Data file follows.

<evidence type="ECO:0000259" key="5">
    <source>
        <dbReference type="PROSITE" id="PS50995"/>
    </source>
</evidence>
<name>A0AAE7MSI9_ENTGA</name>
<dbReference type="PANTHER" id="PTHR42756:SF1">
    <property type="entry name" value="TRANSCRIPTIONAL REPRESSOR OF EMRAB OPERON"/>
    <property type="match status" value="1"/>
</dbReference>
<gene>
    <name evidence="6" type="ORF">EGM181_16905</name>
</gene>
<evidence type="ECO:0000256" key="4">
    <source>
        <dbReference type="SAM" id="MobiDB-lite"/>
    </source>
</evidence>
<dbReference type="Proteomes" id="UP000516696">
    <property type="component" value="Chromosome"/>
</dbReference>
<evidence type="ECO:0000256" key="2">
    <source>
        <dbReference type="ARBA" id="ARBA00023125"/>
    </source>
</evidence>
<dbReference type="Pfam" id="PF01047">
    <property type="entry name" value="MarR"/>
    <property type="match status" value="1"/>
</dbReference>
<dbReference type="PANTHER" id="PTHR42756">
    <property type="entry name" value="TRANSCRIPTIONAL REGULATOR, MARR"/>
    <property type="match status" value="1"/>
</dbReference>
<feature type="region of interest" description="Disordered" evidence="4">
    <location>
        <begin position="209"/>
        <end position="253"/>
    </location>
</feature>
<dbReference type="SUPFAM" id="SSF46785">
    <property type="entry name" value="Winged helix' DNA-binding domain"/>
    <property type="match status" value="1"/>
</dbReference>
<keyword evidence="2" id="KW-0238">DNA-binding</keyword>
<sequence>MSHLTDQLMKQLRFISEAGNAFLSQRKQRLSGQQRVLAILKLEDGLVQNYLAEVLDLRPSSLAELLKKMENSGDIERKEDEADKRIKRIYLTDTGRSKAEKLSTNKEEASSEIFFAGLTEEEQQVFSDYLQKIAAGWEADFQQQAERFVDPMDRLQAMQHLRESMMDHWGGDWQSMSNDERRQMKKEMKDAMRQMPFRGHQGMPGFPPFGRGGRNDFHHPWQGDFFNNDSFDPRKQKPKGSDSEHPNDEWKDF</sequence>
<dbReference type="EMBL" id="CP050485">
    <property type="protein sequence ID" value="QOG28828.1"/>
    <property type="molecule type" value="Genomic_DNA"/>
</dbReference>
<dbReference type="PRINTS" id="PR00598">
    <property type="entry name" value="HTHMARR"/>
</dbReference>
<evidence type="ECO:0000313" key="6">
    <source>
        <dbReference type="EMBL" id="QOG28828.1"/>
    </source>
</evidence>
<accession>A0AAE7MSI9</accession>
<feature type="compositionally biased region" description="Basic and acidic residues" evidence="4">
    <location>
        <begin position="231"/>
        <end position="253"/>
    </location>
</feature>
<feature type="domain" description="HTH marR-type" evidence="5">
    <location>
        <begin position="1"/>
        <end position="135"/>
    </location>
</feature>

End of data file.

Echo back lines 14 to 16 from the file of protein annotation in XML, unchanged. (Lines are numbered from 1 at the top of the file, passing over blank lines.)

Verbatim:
<evidence type="ECO:0000256" key="4">
    <source>
        <dbReference type="SAM" id="MobiDB-lite"/>